Tinnitus could be worsened by antidepressant use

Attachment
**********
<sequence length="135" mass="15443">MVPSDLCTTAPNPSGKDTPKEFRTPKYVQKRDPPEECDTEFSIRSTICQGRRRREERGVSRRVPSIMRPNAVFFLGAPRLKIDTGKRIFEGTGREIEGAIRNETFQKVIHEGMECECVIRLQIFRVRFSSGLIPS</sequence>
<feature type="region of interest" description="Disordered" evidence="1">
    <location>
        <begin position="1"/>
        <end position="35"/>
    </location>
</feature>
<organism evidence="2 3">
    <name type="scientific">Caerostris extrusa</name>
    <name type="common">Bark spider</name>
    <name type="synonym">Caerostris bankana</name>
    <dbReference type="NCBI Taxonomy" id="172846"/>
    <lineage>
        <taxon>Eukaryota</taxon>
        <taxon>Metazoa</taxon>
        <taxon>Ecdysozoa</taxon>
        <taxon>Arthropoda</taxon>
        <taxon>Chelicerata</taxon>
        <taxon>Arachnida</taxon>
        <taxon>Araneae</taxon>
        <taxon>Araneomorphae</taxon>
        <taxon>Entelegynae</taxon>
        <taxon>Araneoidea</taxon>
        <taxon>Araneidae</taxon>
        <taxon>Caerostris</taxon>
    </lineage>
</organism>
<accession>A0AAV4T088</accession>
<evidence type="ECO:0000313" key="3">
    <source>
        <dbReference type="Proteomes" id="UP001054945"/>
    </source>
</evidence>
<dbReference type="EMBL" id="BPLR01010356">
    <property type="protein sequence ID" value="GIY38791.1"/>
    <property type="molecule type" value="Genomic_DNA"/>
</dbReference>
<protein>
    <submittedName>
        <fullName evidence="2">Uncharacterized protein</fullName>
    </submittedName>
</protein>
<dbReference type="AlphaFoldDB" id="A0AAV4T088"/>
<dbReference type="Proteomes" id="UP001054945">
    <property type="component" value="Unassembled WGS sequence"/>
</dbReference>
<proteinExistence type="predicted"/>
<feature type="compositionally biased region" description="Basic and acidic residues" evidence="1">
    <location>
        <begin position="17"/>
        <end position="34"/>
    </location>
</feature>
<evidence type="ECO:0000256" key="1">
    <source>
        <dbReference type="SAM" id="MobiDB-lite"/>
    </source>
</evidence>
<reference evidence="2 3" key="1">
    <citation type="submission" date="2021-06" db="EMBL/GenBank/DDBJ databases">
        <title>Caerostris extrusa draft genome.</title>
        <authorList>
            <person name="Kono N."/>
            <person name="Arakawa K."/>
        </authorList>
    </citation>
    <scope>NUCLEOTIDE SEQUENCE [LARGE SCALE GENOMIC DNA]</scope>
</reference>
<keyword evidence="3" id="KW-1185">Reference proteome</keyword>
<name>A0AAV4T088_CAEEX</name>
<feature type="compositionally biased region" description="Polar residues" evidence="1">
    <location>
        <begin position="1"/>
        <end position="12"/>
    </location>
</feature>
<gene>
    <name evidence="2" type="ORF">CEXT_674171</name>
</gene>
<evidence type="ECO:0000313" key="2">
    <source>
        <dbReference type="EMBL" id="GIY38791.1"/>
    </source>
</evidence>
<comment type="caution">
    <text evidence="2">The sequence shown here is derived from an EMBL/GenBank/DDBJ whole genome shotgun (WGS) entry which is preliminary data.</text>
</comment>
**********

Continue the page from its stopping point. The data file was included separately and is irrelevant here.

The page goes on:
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People with tinnitus may experience a worsening of the condition if they are being treated with selective-serotonin reuptake inhibitors, a common class of antidepressants. This is the conclusion of a new study recently published in the journal Cell Reports. Tinnitus is the intermittent or constant sensation of hearing sounds when no such sounds are present. Although tinnitus is often referred to as “ringing in the ears,” people with the condition may experience a variety of sounds, including whistling, buzzing, and hissing. According to the American Tinnitus Association, more than 45 million people in the United States are affected by tinnitus. For around 2 million of these individuals, the condition is severe, and it can sometimes interfere with day-to-day activities. Previous studies have suggested that people with tinnitus are at increased risk of depression, compared with people without the condition. Some of these individuals may be treated with selective-serotonin repute inhibitors (SSRIs), which work by increasing brain levels of the mood hormone serotonin. The new study, however, suggests that such treatment may be a double-edged sword; while working to ease symptoms of depression, SSRIs may actually be making the tinnitus worse. Senior study author Laurence Trussell, Ph.D., of the School of Medicine at Oregon Health & Science University (OHSU) in Portland, and colleagues came to their findings by analyzing the brain tissue of tinnitus mouse models in response to serotonin. In particular, the researchers focused on the response of neurons in thedorsal cochlear nucleus (DCN) of the mice, which is the brain region involved in sensory processing, and which is affected by tinnitus.–Online

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